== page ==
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Facing the Reality of Mental Health Issues

The car pulled to a stop in front of my family’s apartment, and I looked up to see the shadowy figure of my mom standing at the sliding glass door. I knew that stance well. It meant she was angry. Again. What could I have done this time? It was 11 o’clock at night, which after  mom’s normal bedtime, but I was 21 and had been at a church event with my boyfriend and his godparents.

I entered the apartment to ringing accusations.

“Where have you been? I’ve called everyone including your previous pastor, the police, your boyfriend’s cell phone and his godparents’ house. You couldn’t have been at church the whole time!”

I seethed inside. Don’t I have the right to live my life? How embarrassing that she called the police on me because I wasn’t at home before 10pm. Why is she suspicious of everything I did. Can’t she trust me? I had never done anything to jeopardize her trust. I have never smoked, never drank, never got in with the wrong crowd. I’ve tried so hard to obey. 

I felt trapped in an endless nightmare of wondering what would upset her. She hadn’t always been like this. When I was a child, people sought her out for godly wisdom and frequently visited our home. She was active in church activities and held a good job. My dad passed away when I was 7. The first few years after his death were relatively uneventful but when I was 11 Mom became increasingly paranoid and was admitted to the psychiatric ward for several weeks. After that she was never the same. She was suspicious about everything and everyone. This prevented her from holding a job and she cut off contact with all my extended family. Her irrational anger reared up anytime someone appeared to be against her even when the perceived threat was completely unfounded.

I lived day to day, year to year, trying to hide myself away so that I wouldn’t be the target of her fury. Those years took a toll on my mind as well. Since everyone else had been cut off, Mom was the main influence on my life for a long period. At times, her break from reality was a slow fade which pulled me with it. She would talk frequently about how people were against us. I started to believe that she was right: everyone was against me and I shouldn’t trust anyone.

But I was angry. I saw my peers gaining increasingly more freedom with age, while my freedom was continually reigned-in the older I got. Anytime I voiced my resentment, Mom accused me of being rebellious and twisted my words. In the end, I would feel guilty for my reaction and convince myself that I was wrong for feeling that way.

When I was 17 I started working at a local convenience store to help support the family. While I was working one day, a local locksmith named Walt came in the store. He started a conversation with me and found out that I was a Christian. When he left the store that day, God told him that he needed to continue visiting me at the store to demonstrate to me the love of God the Father. Over the next several years, Walt continued visiting me at work. He encouraged me to write down my feelings about my situation, and gradually I began to trust him. Walt’s wife suffered from mental illness, so he was able to help me sort through many of my own issues stemming from my home life and my mom’s condition.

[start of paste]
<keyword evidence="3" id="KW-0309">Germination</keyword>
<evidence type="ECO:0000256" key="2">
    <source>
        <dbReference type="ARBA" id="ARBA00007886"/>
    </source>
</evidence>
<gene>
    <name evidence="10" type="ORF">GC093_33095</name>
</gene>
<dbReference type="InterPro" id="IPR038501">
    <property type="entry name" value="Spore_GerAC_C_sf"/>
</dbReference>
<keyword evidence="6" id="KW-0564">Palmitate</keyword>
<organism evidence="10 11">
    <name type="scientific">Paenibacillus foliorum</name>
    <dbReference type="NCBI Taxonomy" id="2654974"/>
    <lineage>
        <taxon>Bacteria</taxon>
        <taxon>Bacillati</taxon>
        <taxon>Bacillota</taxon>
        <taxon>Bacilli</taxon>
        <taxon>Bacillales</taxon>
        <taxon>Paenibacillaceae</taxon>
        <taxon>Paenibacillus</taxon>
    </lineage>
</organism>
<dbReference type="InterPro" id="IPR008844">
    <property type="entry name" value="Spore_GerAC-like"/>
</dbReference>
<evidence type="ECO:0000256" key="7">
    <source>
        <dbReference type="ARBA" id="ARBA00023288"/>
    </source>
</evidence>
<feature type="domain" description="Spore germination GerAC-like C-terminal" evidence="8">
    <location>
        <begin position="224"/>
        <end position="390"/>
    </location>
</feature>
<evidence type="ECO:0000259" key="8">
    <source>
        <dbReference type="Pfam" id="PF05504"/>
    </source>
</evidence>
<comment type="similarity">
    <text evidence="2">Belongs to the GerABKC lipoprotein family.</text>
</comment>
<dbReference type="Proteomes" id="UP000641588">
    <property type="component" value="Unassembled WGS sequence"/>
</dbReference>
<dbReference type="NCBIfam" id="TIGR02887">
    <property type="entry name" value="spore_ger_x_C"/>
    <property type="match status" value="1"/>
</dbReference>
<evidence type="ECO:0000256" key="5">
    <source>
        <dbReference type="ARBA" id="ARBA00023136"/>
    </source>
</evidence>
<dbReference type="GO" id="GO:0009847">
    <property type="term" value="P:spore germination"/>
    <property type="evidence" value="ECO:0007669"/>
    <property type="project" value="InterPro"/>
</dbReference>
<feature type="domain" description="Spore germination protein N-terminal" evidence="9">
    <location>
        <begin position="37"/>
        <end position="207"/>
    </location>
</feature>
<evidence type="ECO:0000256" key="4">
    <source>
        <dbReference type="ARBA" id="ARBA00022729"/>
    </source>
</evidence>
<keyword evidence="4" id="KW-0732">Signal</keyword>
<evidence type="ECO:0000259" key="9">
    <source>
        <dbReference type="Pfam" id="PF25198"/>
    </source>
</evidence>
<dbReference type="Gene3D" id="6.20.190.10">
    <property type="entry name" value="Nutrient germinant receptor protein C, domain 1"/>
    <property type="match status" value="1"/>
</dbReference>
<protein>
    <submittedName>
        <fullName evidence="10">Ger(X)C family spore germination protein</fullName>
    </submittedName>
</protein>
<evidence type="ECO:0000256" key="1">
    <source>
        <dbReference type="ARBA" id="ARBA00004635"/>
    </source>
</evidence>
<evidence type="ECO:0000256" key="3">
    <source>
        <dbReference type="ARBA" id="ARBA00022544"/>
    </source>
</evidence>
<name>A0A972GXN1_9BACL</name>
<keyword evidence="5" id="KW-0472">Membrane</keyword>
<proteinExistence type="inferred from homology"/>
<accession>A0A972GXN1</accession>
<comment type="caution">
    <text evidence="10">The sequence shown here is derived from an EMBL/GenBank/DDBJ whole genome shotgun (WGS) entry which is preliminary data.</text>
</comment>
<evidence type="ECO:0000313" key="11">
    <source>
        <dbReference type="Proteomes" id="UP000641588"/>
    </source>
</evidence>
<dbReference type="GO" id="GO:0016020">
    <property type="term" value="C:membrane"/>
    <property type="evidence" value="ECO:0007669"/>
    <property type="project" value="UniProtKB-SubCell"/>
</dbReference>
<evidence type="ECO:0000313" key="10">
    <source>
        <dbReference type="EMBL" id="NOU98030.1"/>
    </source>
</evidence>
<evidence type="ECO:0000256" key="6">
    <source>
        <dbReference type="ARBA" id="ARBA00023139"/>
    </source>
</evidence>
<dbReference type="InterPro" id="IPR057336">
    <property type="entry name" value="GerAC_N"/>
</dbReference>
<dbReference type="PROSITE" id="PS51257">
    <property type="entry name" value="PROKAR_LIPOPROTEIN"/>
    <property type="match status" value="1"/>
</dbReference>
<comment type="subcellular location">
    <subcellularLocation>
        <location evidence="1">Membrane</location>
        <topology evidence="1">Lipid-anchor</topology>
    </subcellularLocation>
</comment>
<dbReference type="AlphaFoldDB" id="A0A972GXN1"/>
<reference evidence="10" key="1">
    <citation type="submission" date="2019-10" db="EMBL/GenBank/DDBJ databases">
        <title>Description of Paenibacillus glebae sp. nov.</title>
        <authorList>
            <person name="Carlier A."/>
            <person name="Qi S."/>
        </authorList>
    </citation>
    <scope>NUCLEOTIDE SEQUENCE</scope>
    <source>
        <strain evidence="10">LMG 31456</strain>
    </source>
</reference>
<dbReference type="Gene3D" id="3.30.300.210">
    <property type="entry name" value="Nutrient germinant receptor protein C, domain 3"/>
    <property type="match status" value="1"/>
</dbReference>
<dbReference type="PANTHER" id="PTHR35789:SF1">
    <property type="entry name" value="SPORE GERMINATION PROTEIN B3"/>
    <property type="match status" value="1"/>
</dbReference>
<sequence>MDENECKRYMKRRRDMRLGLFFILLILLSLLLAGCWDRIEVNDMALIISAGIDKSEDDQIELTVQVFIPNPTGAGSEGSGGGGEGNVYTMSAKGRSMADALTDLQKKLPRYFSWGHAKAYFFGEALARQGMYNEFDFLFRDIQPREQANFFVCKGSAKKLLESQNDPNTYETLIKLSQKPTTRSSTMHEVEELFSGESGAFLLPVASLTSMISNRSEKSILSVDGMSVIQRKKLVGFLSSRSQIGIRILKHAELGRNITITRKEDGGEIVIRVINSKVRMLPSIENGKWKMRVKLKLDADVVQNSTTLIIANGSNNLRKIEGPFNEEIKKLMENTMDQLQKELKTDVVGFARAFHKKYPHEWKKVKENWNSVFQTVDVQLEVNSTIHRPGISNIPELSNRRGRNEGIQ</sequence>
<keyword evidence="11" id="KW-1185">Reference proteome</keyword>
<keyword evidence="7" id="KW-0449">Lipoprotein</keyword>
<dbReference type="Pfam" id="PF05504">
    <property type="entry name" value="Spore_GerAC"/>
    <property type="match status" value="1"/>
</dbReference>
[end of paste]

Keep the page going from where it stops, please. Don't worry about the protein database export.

It took me years to understand that mom’s actions and behavior were and still are a result of a mental illness. She remains in denial of it and I was too, for a long time. As I came to terms with her condition, I grew to understand my past, and learned to be more realistic about the future. For so long I lived with a false expectation that she would one day be normal again. Every time she would have another episode, I found myself deeply disappointed.

Living in that environment for so many of my formative years made me realize that I had to learn how to break the cycle for myself and my children. I began a quest to understand my own mind.  I wanted to figure out why my pervasive emotions were overwhelming fear, shame, guilt, and insecurity. I began reading books by neuroscientist Dr. Caroline Leaf, and through her writing, I gained perspective about my own mental struggles. As I studied the statistics, I knew that if I didn’t work to retrain my destructive thinking patterns I would be passing these traits of mental instability on to my own children. As my fearful thoughts would bubble up to the surface, I began the tedious task of painstakingly separating them into two categories: is this a rational fear based on truth or is it something that Mom was afraid of?

I still have a relationship with my mom, but having struggled with anxiety and moodiness when I spend time with her, I’ve had to set boundaries. My husband’s godmother insisted that I had to find a way to separate my mom from her illness, encouraging me to enjoy her on the good days and recognize that on other days it was the illness talking.

Situations still arise when the illness takes me by surprise and I am frightened by its shadowy figure. In those times I learn to screen the phone calls, or turn the issue over to my husband. Denial would lead me to live subjected to the illness. Courage leads me to tough love in the form of boundaries or emotionally distancing myself for a period of time. I choose not to be a victim, and I live each day as it comes, endeavoring to love her despite the sickness.


Naomi Fata is a wife, a work from home, homeschooling mom of three amazing children, and author of Beyond Head Knowledge: Knowing Christ Who Satisfies Our HeartsShe says she is an ordinary person who has found victory in an extraordinary God. Weekly she writes about renewing our minds at Christian Resource Ministry. You can find her on Instagram  Twitter, and Facebook

 

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